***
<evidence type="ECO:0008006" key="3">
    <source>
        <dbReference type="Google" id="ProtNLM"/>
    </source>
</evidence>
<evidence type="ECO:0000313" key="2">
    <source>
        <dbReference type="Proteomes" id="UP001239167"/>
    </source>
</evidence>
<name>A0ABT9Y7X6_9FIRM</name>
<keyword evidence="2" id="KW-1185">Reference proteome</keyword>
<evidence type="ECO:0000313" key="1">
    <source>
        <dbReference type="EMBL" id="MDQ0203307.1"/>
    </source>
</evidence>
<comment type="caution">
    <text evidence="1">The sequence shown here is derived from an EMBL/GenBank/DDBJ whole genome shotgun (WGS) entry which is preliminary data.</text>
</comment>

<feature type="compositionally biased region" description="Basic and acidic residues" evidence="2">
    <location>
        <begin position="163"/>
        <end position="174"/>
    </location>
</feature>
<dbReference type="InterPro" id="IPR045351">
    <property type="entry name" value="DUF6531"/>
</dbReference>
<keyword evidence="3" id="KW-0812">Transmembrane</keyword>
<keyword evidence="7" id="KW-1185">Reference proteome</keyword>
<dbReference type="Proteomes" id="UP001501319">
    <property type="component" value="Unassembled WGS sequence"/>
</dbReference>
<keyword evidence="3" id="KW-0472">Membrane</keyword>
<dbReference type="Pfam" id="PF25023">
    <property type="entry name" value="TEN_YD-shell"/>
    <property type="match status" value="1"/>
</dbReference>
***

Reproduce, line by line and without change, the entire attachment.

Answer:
<evidence type="ECO:0008006" key="3">
    <source>
        <dbReference type="Google" id="ProtNLM"/>
    </source>
</evidence>
<evidence type="ECO:0000313" key="2">
    <source>
        <dbReference type="Proteomes" id="UP001239167"/>
    </source>
</evidence>
<name>A0ABT9Y7X6_9FIRM</name>
<keyword evidence="2" id="KW-1185">Reference proteome</keyword>
<evidence type="ECO:0000313" key="1">
    <source>
        <dbReference type="EMBL" id="MDQ0203307.1"/>
    </source>
</evidence>
<comment type="caution">
    <text evidence="1">The sequence shown here is derived from an EMBL/GenBank/DDBJ whole genome shotgun (WGS) entry which is preliminary data.</text>
</comment>

<feature type="compositionally biased region" description="Basic and acidic residues" evidence="2">
    <location>
        <begin position="163"/>
        <end position="174"/>
    </location>
</feature>
<dbReference type="InterPro" id="IPR045351">
    <property type="entry name" value="DUF6531"/>
</dbReference>
<keyword evidence="3" id="KW-0812">Transmembrane</keyword>
<keyword evidence="7" id="KW-1185">Reference proteome</keyword>
<dbReference type="Proteomes" id="UP001501319">
    <property type="component" value="Unassembled WGS sequence"/>
</dbReference>
<keyword evidence="3" id="KW-0472">Membrane</keyword>
<dbReference type="Pfam" id="PF25023">
    <property type="entry name" value="TEN_YD-shell"/>
    <property type="match status" value="1"/>
</dbReference>